Lisa suggested that Sally and Mike work with MALT to protect their ranch with an agricultural conservation easement for their Chileno Valley property—not only for the direct benefits of funds for further improvements, but also for other reasons that she explained.
MALT was going to be applying to the California Coastal Conservancy for a grant. Because of the work that Mike and Sally had done on their property with fencing, creek restoration, planting riparian areas, and other improvements, Ellen recommended MALT use Chileno Valley as a trial and example in the grant for some of the latest stewardship practices.
And so, in 2000, Chileno Valley Ranch became a MALT-protected property.
Protecting Land and Wildlife Remains Center Stage
Since Sally and Mike moved to Chileno Valley Ranch in 1993, the list of their accomplishments is long—and continues to grow. Some highlights include:
- Restoring their 1883 Romantic Italianate Victorian home into a neighborhood beacon.
- Building miles of fences, both as boundaries around their property and as cross-fencing to support rotational grazing of their cattle.
- Restoring creeks and native woodlands on their property.
- Establishing an efficient water system.
- Planting 400 heirloom apple trees that support a thriving U-Pick business each fall.
- Starting with their original six cows, growing and operating a grass-fed beef business.
- Serving as board members for local organizations including MALT, the Marin Resource Conservation District (Marin RCD), Marin Organic, the Marin County Farm Bureau, the Marin Conservation League, and Marin farmers’ markets.
- Operating a popular bed-and-breakfast and wedding venue on their ranch.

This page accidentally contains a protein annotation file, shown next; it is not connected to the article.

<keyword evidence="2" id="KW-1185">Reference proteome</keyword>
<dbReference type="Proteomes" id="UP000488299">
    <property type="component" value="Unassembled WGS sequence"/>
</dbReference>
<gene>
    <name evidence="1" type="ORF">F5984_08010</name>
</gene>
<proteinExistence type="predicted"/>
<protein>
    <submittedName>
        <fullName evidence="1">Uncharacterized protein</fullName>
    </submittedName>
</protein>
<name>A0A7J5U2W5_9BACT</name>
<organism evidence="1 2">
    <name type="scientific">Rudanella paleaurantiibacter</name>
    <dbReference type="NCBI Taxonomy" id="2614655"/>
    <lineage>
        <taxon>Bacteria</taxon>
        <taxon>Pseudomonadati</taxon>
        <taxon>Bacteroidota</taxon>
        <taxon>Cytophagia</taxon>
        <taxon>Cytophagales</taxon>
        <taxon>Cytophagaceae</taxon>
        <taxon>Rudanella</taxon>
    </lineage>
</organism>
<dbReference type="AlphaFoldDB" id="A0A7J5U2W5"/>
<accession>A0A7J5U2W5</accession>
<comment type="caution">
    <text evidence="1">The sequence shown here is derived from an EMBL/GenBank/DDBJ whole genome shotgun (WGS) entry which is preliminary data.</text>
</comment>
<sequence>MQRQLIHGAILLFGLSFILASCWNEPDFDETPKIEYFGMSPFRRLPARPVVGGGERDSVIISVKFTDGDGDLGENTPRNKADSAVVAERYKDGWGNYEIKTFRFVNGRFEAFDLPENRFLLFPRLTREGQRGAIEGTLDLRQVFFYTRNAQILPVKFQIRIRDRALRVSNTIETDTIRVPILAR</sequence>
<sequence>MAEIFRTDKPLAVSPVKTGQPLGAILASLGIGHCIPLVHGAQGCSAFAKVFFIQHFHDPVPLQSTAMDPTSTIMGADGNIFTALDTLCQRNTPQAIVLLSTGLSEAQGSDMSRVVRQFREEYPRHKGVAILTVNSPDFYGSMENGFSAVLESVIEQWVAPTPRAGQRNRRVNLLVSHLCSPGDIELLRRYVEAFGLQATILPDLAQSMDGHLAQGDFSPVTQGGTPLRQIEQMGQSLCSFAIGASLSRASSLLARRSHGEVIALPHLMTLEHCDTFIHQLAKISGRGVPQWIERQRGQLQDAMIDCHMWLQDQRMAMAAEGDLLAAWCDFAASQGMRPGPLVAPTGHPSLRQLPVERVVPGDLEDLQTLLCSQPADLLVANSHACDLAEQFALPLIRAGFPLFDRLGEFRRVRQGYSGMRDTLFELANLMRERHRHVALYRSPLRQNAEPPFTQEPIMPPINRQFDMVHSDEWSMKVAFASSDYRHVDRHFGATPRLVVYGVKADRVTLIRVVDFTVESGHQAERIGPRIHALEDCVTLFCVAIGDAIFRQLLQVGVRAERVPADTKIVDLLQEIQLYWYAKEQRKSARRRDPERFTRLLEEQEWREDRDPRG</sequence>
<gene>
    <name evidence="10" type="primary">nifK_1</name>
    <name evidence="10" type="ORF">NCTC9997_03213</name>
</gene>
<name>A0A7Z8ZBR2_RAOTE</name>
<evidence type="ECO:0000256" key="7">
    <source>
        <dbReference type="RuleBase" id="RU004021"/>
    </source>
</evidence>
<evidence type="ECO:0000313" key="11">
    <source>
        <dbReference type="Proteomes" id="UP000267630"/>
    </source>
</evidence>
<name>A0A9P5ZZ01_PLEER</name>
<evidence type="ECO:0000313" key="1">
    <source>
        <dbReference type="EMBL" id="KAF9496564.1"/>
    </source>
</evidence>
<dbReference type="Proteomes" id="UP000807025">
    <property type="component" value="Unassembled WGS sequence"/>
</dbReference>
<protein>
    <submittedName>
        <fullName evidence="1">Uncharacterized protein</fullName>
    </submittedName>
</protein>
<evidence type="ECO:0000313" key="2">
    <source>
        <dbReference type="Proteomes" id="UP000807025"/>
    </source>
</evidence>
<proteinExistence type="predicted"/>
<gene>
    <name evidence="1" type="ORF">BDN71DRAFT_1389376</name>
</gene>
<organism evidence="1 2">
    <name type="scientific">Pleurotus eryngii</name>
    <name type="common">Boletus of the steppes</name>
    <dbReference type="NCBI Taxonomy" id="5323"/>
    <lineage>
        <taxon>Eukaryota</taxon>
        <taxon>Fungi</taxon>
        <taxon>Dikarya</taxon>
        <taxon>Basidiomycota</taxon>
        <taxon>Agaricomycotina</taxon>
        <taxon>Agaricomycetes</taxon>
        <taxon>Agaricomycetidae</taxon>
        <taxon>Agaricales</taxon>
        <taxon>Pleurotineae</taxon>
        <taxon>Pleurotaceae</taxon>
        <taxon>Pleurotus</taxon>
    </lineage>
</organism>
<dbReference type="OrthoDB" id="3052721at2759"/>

More recently, Sally founded and heads up the Chileno Valley Newt Brigade, which works to “create a science-based built solution to assist newts [in the Chileno Valley] in migrating to their breeding lake [Laguna Lake] safely.”
The Newt Brigade began three years ago. Sally and Mike were heading home around 10 p.m. from dinner at a neighbor’s house. Recognizing it was the kind of breeding-season night that the local California newts would be crossing the road to reach the laguna, Sally had Mike drop her off at one end of the laguna. She walked the one-mile stretch of road, picking up 45 dead newts and moving five live ones off the road, in the direction they were headed.
“That visceral, tactile experience did something to me, it affected me,” Sally said. “By the time I was done I said, dammit, I don’t know what, but I’m going to do something about this.”
What she did was invite to a meeting some of the “bright, capable people” she knew from her work with local agencies such as the Marin RCD, California Department of Fish and Wildlife, the Coastal Conservancy, and NRCS.
Now, just about every night during the three months of the newts’ breeding season, volunteers save the newts that are in danger of being run over by cars and collect scientific data about how activities in the surrounding area affect the newts and their habitat.
“When I look back, the things I’m most proud of all have to do with restoring creeks on ranches.” – Sally
“I grew up in the mountains. My dad worked for the Forest Service, and my mother worked on the family ranch and was a fantastic gardener. I love the mountains and I love the ranches, and my love of the ranches had to do with my love of family.
Mike and I moved to Marin in 1993 in part so I could be with my parents as they aged,” she continued. “Unfortunately, my dad died just a few months after we got here, but my mother lived another 20 years. And it made me so happy to know how much my mom loved and appreciated everything we’ve done here at Chileno Valley Ranch.”